Yesterday, I picked up my new baby - a brand spanking new Galaxy Note 3 that replaced my aging Note 2. (Update: I'd like to clarify this since a lot of people have misconstrued the "aging" comment for something it's not. My Note 2 has a screen crack and shows significant wear and tear. You may not consider the Note 2 or INSERT_DEVICE_HERE aging, but that's not what this line was about - it was about a very specific phone I was upgrading from and nothing else.) It's a great device on many fronts, as David pointed out in our extensive review, but it appears putting out solidly built products was not on Samsung's roadmap yet again.
Android phones are immensely customizable, but typically, these tweaks take place internally. We swap out launchers and keyboards like car floor mats and seat covers. We pop in widgets like an aftermarket radio and toss on live wallpapers like air fresheners hanging from the rear-view mirror. But by keeping our attention inside the car (wait, what was I talking about again?) we ignore all the external tweaks that are possible. Introducing Pressy, a Kickstarter project that wants to pop into your earphone jack so that you can take pictures and turn on the flashlight without having to unlock your device.
I have a confession to make: I'm obsessed with wireless portable audio gear. Bluetooth earbuds, headphones, and portable speakers excite me more than they probably should. And I'm OK with that. My wife, however, gives me "the look" every time a new gadget arrives, rolling her eyes so far up her skull she could have easily become a soap opera star or an extra on The Walking Dead. She doesn't get it - she's not a geek who loves to get to the bottom of every feature, spot every miniscule detail, and figure out if we have something special on our hands.
Google has finally added the feature that we've been wanting since Google first started adding functionality to notifications back in Ice Cream Sandwich: the ability to archive email directly from the notification shade. Now, when you get a new email, you can choose what to do with it immediately. This is extremely handy for the chronic email checkers who would like to be able to dismiss the clutter as it comes in, rather than let it pile up later
This is something that seems so obvious that when Ron reviewed Jelly Bean, the lack of buttons was a disappointment in an otherwise fantastic update.
We can easily get caught up in the mad scramble for the latest and greatest, so it's easy to lose track of the fact that low-end smartphones also have a place in the world. For this one, we'll let you decide. Who wants a smartphone with a 3" (yes, that is three inches) 240x320 TFT display, a 3MP rear camera, an unspecified "powerful" processor and 512MB of RAM? Before you decide, I should also point out that this phone has a dedicated music button and, for some bizarre reason, the spec sheet lists a WVGA projector (9 lumens), though it seems incredibly likely that this is a mistake.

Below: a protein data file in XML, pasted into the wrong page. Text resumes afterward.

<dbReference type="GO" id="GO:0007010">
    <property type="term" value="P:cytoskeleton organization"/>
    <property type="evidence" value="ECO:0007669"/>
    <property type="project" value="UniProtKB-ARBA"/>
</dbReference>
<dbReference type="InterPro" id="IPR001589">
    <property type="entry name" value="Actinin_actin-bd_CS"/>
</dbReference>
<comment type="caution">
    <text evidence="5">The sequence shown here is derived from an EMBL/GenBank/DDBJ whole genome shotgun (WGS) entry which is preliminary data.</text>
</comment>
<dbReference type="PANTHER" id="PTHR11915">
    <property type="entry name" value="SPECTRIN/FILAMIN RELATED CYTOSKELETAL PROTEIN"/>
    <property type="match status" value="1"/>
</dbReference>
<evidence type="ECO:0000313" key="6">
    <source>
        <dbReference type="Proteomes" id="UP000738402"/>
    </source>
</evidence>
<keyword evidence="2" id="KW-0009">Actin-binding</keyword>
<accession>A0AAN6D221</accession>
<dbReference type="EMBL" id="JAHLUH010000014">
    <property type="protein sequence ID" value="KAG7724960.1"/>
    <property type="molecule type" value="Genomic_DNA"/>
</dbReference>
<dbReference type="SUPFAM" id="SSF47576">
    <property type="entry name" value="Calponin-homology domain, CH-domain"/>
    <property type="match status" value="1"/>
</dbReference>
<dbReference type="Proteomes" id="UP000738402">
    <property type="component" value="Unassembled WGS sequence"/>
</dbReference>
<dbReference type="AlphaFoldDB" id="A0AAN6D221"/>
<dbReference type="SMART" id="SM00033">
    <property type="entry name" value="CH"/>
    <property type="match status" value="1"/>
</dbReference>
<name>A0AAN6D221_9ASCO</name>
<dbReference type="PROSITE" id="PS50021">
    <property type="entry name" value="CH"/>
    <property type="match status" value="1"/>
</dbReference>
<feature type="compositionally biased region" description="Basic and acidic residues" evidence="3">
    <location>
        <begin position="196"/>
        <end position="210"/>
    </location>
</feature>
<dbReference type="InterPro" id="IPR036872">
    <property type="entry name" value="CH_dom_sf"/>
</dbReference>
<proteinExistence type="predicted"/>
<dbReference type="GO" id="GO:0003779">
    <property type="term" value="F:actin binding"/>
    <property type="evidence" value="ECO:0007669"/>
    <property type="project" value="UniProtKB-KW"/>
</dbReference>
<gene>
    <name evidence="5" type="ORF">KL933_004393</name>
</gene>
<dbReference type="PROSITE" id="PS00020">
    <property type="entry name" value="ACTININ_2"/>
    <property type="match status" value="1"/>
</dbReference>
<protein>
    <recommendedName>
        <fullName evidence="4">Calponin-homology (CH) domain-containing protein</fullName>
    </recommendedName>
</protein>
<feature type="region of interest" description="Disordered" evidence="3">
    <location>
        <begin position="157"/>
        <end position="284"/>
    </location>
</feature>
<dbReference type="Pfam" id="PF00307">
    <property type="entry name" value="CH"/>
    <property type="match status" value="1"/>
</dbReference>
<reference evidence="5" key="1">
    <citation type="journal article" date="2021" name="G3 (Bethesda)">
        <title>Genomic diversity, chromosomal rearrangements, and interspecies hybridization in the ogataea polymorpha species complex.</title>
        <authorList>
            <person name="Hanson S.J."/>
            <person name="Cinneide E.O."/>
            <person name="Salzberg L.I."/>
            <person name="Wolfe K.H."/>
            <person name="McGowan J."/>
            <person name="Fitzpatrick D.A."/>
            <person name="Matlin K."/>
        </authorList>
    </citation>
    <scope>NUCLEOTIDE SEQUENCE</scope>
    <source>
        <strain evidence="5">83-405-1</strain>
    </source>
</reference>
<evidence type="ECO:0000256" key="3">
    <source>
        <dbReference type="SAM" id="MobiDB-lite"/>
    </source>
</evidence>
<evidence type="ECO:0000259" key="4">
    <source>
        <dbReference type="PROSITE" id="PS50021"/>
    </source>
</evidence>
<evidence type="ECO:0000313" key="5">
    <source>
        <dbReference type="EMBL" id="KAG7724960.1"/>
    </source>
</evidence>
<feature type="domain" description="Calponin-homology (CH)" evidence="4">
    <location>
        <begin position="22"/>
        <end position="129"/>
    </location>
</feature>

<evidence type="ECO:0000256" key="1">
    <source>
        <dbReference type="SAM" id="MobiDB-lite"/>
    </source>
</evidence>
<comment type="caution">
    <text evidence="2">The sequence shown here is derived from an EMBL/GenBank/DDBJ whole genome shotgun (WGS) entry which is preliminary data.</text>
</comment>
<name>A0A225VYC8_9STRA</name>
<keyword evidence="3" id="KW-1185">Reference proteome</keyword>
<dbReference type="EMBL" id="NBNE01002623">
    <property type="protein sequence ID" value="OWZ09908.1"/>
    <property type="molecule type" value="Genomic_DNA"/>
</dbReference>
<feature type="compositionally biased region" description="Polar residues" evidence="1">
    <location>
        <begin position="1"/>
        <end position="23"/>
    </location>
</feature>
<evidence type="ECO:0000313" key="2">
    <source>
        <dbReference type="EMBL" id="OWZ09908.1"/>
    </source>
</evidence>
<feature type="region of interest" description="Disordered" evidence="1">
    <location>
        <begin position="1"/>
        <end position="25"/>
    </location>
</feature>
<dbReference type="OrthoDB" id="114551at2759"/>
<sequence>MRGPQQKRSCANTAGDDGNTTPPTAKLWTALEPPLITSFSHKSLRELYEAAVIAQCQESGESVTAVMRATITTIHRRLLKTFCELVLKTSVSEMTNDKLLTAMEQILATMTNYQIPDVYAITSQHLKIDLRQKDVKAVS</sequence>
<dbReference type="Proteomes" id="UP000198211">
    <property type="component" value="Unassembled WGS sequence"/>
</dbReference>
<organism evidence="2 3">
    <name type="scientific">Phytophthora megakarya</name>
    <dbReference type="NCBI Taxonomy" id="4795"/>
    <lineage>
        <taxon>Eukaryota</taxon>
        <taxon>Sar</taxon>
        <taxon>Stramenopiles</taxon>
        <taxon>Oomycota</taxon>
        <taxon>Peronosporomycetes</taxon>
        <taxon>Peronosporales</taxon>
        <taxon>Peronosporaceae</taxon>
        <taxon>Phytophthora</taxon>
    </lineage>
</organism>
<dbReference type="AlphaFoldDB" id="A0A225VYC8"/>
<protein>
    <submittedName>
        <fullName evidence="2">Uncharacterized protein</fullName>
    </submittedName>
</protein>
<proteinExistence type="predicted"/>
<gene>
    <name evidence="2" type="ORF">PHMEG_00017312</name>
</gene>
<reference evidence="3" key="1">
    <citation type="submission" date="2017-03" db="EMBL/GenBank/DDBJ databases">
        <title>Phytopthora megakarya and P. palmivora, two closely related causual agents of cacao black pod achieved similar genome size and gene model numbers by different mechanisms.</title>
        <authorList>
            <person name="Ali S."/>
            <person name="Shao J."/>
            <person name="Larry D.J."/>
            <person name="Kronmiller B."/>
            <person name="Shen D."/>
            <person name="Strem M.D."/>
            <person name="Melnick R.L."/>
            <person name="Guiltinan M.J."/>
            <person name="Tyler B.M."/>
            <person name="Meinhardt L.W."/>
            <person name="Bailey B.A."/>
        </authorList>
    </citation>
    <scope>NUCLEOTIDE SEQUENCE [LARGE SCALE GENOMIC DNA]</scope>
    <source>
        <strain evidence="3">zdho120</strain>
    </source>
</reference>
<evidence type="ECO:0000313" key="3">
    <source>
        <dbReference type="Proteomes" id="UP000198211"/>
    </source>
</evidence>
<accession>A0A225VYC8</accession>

Just after initially unveiling Google Play Services, Google has made the APK installable directly from the Play Store.
For those who missed the announcement, Google Play Services is an APK rolling out automatically to devices running Android 2.2+ that will allow Android apps to easily integrate with Google services like Google+. At present, the app (which is in version 1.0 "Asiago") includes components and relevant client APIs for OAuth 2.0 authentication, Google+ sign-in, and Google+ +1 buttons.
We can't say we didn't see this coming. Google just announced on the Android Developer blog that the Menu button is well and truly dead, in case you hadn't gotten the memo. The post has relevant information on how to update your apps to accommodate the new changes without breaking support for devices running software older than Honeycomb (which are the overwhelming majority at the moment).
Left: Glorious new Action Bar.
Update: Things have gone from "Looks like a weird software bug" to "Damn, this could well be a serious hardware issue". As some users had been suggesting, the problem does indeed link to use of 2G. However, it turns out that the issue can be replicated by the use of 2G even on another, proximate phone. As you can see in the video demonstration by kongzs7 below, the volume rocker keys' sensors are set off even when the phone is only at the bootloader.
The title pretty much says it all, but I'll explain this quick tip in a bit more detail. All too often I want to jump into the Market on my phone and search for an app I already have in mind. However, before the search box even appears, I am forced to wait for the featured app screen to finish loading, which on slow connections can take ages.
So, rather than wait for it, just jump straight into action by pressing the hardware Search button.
So maybe you've recently upgraded your Android phone and haven't gotten used to the new device's button alignment yet... or maybe you never use that pesky Search key and want to turn it into the camera key your EVO 4G has always wanted... or maybe you just enjoy tinkering with your phone. If you're in one of those situations, what you may be lusting after is a way to remap your phone's hardware buttons (i.e.